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Weekly Alibi "Galaxina" and "The Incredible Melting Man"

By Scott Phillips

JUNE 29, 1998: 

Galaxina (1980)

Why is it that pretty much whenever you see a movie with a bunch of tinted sequences, you know you're in deep shit? I saw this inept send-up of Star Wars (amongst other films) in its initial theatrical run (believe it or not) and had pretty much forgotten anything that happened in it--until I ran across a used copy at Aron's Records in L.A. and felt compelled to drop the five bucks. About three minutes into it, I realized why I had forgotten everything. Galaxina was written and directed by William Sachs, the guy behind The Incredible Melting Man (see below!). While it's not as bad as it might be, if not for the presence of the ever-so-shapely Dorothy Stratten in the title role, the pain factor would be much higher. Stratten was Playboy's Playmate of the Year in 1980 and was later murdered by her estranged husband in one of those "if I can't have you, no one will" things (see Bob Fosse's Star 80 for that whole sordid story--and a truly disturbing performance by Eric Roberts). It's too damn bad--besides being incredibly easy on the eyes, Dorothy seemed to have some honest-to-God talent, and might've done some cool stuff (perhaps reviving intended beau Peter Bogdanovich's career at the same time). Avery Schreiber (was he the Frito Bandito or the Doritos guy? Maybe both?) plays Cornelius Butt, captain of the Space Police Cruiser Infinity. He and his crew, including the lovely robot Galaxina, are sent on a mission to the planet Altar 1 to bring back "the Blue Star" (which launches an endless and completely unfunny running gag). Along the way, we discover that crewmember Stephen Macht is in love with Galaxina, who can't talk and gives anyone who touches her an electric shock. After stopping at an intergalactic brothel (where long-in-the-tooth "Up All Night" star Rhonda Shear does that goofy '70s robot shtick), the crew goes into cryo-sleep. During the 27-year voyage, Galaxina (who has it bad for Macht) programs herself to speak and corrects that electric shock problem. When the crew is revived, she confesses her love for Macht, but before they can do anything about it, the ship is attacked by Darth Vader-esque bad guy Ordric from Mordric (who actually resembles the robot from the Bela Lugosi serial The Phantom Creeps). After crashlanding on Altar 1, Galaxina is sent out to retrieve the Blue Star on her own, because--are you ready?--the crew is all suffering from whiplash! Enter that sickly-orange-tinted footage we spoke of earlier, as Galaxina (clad in skintight spacesuit and thigh-high boots) does battle with Ordric and is captured by space bikers. After an action sequence that wouldn't have made it on "CHiPS," the scrumptious robot is rescued and the Infinity flies off into the sunset (as it were). The fruity thing is, while I was watching it, I kept thinking you could remake it with a more serious approach and maybe come up with something kind of cool. You gotta see it for Dorothy Stratten. (MCA)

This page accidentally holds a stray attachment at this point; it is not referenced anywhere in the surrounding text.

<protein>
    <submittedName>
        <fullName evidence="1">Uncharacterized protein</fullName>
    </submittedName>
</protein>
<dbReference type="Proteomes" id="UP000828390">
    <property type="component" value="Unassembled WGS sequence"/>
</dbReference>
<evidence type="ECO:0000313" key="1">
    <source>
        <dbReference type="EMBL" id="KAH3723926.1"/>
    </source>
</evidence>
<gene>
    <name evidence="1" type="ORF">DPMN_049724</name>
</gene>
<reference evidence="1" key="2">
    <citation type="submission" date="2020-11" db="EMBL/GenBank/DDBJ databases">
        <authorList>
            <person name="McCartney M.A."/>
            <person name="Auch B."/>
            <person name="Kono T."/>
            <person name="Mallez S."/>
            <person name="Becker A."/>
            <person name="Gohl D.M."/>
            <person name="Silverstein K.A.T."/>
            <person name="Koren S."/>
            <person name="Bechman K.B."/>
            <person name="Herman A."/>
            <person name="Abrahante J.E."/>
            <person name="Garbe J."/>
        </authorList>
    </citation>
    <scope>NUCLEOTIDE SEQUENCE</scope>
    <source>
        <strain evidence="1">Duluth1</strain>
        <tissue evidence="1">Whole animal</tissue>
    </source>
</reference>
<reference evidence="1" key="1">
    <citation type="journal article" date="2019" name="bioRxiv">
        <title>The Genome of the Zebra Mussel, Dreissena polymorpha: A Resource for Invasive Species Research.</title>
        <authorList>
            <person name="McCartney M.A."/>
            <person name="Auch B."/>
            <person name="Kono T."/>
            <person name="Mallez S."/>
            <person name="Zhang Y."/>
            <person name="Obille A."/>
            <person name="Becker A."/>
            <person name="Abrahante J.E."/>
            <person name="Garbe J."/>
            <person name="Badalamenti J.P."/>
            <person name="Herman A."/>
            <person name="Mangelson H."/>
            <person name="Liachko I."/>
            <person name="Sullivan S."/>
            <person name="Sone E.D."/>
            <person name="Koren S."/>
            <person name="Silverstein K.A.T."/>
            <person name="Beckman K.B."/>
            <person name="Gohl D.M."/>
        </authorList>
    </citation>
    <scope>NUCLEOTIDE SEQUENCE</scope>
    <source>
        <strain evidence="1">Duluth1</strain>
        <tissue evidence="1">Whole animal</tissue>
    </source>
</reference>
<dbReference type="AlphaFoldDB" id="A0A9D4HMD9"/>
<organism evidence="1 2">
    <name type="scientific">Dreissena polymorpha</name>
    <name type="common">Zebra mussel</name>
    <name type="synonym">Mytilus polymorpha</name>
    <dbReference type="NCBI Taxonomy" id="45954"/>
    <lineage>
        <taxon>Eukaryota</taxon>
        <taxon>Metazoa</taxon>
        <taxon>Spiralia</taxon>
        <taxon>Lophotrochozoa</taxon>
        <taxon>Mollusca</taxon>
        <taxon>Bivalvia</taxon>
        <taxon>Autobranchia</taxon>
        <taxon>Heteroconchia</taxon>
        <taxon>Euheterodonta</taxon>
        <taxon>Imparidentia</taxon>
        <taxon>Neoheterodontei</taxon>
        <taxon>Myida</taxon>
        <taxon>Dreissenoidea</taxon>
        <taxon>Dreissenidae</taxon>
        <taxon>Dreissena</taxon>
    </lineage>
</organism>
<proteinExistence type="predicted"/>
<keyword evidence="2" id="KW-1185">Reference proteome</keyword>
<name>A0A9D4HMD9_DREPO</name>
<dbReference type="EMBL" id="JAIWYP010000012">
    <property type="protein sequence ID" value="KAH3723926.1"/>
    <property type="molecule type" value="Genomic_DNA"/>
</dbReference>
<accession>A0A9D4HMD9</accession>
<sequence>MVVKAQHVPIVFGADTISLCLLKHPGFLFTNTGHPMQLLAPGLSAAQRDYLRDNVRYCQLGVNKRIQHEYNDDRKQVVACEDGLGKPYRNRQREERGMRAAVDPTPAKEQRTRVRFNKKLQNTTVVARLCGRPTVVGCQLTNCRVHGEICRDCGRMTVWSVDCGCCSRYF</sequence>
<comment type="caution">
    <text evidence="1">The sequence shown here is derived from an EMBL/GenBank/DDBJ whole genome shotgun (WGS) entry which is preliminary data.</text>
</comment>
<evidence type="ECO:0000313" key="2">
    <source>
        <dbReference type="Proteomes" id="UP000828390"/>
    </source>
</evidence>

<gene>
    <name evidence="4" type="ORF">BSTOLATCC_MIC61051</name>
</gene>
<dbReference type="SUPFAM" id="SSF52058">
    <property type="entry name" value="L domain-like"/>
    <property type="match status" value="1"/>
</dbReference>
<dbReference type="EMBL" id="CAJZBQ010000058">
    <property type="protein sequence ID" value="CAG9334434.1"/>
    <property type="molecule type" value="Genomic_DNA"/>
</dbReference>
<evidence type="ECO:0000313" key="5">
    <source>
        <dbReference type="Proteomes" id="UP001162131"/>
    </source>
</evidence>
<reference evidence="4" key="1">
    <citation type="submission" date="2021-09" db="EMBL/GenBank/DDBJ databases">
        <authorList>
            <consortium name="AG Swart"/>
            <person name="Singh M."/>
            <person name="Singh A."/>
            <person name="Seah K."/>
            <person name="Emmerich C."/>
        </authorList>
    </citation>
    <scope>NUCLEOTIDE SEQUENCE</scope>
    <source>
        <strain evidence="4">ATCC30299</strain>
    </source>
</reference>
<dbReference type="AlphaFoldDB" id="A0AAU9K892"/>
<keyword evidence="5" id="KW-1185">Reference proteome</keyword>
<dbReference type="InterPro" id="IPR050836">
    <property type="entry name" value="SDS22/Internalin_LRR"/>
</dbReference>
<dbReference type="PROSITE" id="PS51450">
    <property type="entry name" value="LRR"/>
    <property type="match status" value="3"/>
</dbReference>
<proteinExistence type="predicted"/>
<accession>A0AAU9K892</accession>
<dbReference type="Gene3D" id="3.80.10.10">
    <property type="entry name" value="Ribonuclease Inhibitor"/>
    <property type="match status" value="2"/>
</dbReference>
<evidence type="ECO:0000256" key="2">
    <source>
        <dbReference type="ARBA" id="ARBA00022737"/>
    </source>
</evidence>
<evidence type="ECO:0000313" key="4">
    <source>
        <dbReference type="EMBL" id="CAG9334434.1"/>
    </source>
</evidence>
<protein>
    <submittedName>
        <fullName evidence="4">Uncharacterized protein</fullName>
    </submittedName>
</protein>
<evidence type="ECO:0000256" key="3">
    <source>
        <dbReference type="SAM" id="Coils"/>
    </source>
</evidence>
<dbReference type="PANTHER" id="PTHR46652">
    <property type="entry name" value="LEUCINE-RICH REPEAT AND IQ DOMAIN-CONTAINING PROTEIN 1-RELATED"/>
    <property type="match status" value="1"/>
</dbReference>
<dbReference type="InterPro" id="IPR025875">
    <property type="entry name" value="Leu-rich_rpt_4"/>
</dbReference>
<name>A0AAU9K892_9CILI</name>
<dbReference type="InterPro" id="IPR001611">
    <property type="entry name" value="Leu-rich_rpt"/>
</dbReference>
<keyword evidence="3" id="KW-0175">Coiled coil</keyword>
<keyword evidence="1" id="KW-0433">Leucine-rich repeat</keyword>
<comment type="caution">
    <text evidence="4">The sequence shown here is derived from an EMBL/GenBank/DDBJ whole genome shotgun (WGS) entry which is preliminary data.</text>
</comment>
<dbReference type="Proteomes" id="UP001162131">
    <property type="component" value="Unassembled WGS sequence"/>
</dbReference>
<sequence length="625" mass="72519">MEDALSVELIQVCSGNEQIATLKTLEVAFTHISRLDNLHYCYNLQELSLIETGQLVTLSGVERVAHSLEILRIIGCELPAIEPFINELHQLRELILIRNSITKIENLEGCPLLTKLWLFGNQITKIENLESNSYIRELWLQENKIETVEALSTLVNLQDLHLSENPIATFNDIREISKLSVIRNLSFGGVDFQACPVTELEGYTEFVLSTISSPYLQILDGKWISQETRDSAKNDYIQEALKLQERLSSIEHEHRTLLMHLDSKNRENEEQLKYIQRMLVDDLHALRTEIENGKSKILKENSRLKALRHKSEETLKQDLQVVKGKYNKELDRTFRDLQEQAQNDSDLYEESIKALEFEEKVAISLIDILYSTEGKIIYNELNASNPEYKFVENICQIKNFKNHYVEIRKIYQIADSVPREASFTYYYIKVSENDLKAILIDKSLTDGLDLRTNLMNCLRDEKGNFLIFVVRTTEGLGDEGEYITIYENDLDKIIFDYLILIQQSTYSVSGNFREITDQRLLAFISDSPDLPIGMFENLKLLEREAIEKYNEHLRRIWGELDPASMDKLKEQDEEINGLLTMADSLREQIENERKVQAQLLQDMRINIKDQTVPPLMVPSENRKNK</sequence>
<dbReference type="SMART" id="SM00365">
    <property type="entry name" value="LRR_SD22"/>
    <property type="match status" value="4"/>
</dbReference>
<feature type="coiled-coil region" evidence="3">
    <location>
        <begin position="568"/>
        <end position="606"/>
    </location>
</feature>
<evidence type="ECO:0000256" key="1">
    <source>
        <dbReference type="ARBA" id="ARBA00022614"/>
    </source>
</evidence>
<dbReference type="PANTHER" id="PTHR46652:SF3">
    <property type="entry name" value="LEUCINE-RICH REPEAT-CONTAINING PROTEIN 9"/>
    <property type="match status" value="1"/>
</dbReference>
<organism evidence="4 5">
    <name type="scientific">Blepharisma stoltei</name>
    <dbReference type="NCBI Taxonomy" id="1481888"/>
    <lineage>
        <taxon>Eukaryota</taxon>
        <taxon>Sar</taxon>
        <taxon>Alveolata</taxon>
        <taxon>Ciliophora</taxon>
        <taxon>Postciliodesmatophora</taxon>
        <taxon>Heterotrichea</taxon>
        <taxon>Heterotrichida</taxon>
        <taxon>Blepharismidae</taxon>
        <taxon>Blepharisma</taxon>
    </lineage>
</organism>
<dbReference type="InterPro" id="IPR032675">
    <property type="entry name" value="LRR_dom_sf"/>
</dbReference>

The Incredible Melting Man (1977)

Have I reviewed this already? Jeez, I'm startin' to lose track. Somehow I conned my parents into taking me to see this when it was first released, and boy, they must've been miserable. This throwback to such "classics" as The Hideous Sun Demon and First Man Into Space features Alex Rebar (yes, the Alex Rebar) as astronaut Steven West, who begins to melt after he and his co-space guys visit the rings of Saturn. After leaping from his bed and eating half of his nurse's head, West begins wandering the countryside, pursued by Dr. Ted Nelson and his trusty Geiger counter. West (who hears astronaut sounds in his head) needs "human cells" to stay alive, so he spends most of his time devouring anyone he stumbles across, including a fisherman and two comedy-relief old folks who decide to steal lemons and pay for their crime--in blood! Seventies T&A star Rainbeaux Smith scampers around without a shirt until she backs into a dead guy's hand, which still manages to clutch half-heartedly at her well-turned ankle. In a great example of filmmaking expertise, writer-director William Sachs stages a scene chock full of expository dialogue on a moving platform that makes only slightly less noise than a battalion of chainsaw-wielding loggers in an aluminum outhouse, so we only pick up bits and pieces of stuff about Dr. Nelson's pregnant wife. But none of that matters anyway. This one also features plenty of squishy makeup effects by the legendary Rick Baker and a cameo by director Jonathan Demme (Caged Heat, Silence of the Lambs). Boy, did I get in trouble when I wore my T-shirt sportin' the Melting Man's sloppy mug (courtesy of Famous Monsters of Filmland magazine) to school. Crappy, but a favorite. (Orion)

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